The chef recommends...

  • Meat pies: The farms of the West Midlands are known for producing prime beef, lamb and pork. Coventrians love to eat these hot or cold in pastry – try a fresh pork pie with local apple chutney.
  • Coventry God cakes: Triangular pastries filled with sweet mincemeat (not actually meat but dried raisins with rum and sugar), traditionally eaten as dessert or with afternoon tea.
  • Traditional ales: The West Midlands has a long history of producing quality beers and ales. Many Coventry pubs serve old favourites on tap, while newer craft-beer bars brew their own concoctions.

Shopping in Coventry
Coventry has been a commercial hub of the region since the Middle Ages. These days, it has air-conditioned malls in the city centre and busy retail parks along the motorways. You’ll also find old-fashioned merchants and young, creative craftspeople selling their wares at independent stores and market stalls.

Familiar brand names and chain stores line High Street and Broadgate, with many more inside the city’s main indoor shopping centres – Cathedral Lanes, West Orchards and Lower Precinct. Some of the Tudor buildings on medieval Spon Street are still home to specialist jewellers and butchers, and a stroll along the old-world shopfronts makes for an atmospheric excursion away from the modern malls.

The regular tenants of Fargo Village range from artists and designers to booksellers and bespoke barbers. There’s also an on-site trading hall that hosts seasonal fairs and weekend flea markets. Coventry Market is open every day but Sunday, with stalls for foodstuffs, flowers and household essentials.

Top independent shops in Coventry

  • Aspell and Company: A trusty jeweller and watchmaker housed in a centuries-old Tudor building on medieval Spon Street.
  • The Big Comfy Bookshop: This accurately named store inside Fargo Village also serves as a community-spirited live music venue, and you can try cakes from local bakeries while you browse.
  • GladRags Boutique: A fun, colourful emporium selling vintage clothes and accessories for women.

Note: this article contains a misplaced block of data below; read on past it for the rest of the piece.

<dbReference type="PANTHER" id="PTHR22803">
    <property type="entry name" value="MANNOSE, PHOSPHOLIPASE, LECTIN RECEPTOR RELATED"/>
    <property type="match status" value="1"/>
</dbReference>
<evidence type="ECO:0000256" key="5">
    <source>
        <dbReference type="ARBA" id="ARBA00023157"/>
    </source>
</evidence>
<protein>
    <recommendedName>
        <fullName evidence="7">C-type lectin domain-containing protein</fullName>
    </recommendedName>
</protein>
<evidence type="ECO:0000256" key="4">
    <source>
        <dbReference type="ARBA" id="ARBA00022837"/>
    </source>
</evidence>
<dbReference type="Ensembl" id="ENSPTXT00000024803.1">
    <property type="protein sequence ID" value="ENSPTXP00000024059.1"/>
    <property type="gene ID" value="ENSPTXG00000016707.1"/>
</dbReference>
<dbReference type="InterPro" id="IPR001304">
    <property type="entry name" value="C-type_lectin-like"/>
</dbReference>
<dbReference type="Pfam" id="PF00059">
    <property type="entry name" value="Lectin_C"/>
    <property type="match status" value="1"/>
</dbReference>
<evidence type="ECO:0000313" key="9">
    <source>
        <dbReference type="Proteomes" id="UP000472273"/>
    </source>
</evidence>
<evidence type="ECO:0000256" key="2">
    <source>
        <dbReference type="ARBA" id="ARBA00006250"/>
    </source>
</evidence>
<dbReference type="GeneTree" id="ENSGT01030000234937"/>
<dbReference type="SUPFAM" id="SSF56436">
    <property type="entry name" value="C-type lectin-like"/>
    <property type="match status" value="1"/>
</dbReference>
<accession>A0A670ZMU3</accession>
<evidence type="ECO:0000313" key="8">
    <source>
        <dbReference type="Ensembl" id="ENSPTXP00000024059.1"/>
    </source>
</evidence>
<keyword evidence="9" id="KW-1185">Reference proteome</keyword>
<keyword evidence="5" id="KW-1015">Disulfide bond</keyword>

• Brewer Bill: This Coventry market stall stocks everything you need to brew your own beer, including malts, hops and equipment.

Culture & Nightlife in Coventry
For a relatively small city, Coventry has a lot to offer culture lovers. Its museums, theatres and galleries draw big crowds, and the art scene is constantly refreshed by local students and emerging talents. Old pubs and stylish bars keep drinks, music and conversation flowing after dark.

Many of the city’s cultural attractions are clustered near the centre, where you’ll find Coventry Transport Museum, the Herbert Museum and Art Gallery and Belgrade Theatre.

Just at the edge of town is Warwick Arts Centre, one of Britain’s biggest cultural venues, where you can see films, plays and exhibitions on the grounds of the University of Warwick.

Friendly locals flock to the busy pubs and clubs along Broadgate and around Coventry Cathedral, and to the city’s central beer gardens on warm summer evenings.

Sophisticated Earlsden has become a go-to neighbourhood for craft beers, fine wines and signature cocktails.

Offbeat museums in Coventry

  • West Midlands Police Museum: Inside Coventry’s main police station is a permanent exhibition of macabre case files and crime photos drawn from the history of local law enforcement.
  • The Coventry Music Museum: This fun space celebrates Coventry’s contributions to the British pop scene – particularly ‘2-Tone’, a punk and reggae fusion that made local bands like Madness and the Specials famous in the early 1980s.
  • The Weaver’s House: In this well-preserved Tudor building on Spon Street, you can see how local craftsman John Croke lived and worked in medieval times.

Visiting Coventry with a Family
Coventry has plenty to engage sporty, arty and adventure-hungry children, from football matches and pop concerts at Ricoh Arena to historic castles and battlements. It’s also an ideal base for exploring the country parks and historic castles of the surrounding West Midlands and Warwickshire.

Kids who love cars, trains and planes are all well-catered for at Coventry Transport Museum, the Electric Railway Museum in neighboring Baginton and the nearby Midland Air Museum.

Also in Baginton is Lunt Roman Fort, an ancient stronghold with a busy programme of games and events. For more time-travelling fun, it’s only 20 minutes’ drive from Coventry to medieval-themed entertainments at Warwick Castle.